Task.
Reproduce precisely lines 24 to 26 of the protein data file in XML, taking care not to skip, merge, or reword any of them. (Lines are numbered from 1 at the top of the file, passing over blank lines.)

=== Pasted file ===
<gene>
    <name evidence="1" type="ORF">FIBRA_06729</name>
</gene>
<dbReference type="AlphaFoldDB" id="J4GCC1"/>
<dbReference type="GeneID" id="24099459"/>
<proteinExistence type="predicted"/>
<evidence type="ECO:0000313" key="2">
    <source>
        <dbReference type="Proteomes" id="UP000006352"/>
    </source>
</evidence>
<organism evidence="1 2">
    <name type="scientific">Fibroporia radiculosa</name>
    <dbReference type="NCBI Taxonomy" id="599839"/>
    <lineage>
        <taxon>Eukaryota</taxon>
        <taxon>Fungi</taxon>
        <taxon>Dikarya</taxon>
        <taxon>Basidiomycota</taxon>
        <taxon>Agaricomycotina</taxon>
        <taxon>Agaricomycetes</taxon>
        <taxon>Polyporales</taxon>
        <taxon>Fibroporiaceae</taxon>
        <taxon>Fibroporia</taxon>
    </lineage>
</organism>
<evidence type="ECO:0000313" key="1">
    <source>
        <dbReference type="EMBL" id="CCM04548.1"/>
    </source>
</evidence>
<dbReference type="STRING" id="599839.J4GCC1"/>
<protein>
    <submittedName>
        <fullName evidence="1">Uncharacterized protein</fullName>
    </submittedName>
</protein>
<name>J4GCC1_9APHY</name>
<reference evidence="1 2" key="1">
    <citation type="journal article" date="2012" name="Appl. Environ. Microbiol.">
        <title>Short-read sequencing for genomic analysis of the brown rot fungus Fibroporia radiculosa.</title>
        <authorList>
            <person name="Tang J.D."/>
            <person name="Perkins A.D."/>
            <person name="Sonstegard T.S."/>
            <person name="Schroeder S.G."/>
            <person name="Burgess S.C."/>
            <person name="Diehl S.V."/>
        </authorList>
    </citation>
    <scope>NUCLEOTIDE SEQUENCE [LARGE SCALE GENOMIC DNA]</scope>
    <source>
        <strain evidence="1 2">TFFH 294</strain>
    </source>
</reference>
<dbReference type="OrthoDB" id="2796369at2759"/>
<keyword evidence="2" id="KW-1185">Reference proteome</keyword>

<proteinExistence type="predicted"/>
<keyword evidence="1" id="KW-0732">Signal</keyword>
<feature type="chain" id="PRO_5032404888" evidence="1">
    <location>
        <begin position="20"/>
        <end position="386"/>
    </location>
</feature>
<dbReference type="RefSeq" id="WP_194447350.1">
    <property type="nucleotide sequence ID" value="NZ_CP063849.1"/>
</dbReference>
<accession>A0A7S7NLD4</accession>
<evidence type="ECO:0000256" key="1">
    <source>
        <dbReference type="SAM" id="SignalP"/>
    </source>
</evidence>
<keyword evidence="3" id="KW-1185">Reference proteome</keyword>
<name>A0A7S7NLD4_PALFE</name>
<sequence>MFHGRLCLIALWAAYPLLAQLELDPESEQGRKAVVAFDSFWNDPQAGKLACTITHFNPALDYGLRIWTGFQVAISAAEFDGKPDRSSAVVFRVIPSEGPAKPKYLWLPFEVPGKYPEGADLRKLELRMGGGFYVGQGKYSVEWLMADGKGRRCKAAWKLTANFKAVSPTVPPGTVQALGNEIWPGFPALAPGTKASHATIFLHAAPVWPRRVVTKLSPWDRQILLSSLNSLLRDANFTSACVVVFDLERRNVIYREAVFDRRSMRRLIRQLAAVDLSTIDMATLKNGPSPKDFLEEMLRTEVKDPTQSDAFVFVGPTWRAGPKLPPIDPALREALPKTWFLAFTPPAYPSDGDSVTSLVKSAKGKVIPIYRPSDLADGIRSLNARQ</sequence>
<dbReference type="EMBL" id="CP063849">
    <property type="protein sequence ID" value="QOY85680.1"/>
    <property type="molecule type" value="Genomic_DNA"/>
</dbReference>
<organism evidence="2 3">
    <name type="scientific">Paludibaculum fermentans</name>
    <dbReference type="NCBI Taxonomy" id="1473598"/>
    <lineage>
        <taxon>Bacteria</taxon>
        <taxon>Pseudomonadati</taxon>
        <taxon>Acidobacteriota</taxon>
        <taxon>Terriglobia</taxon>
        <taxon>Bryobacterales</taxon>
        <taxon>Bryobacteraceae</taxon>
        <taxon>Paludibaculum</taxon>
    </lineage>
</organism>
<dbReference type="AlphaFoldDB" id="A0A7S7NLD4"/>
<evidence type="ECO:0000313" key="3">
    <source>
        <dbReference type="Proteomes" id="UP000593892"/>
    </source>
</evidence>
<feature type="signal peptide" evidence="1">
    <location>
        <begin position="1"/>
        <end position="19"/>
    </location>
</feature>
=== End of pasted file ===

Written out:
        <taxon>Fibroporia</taxon>
    </lineage>
</organism>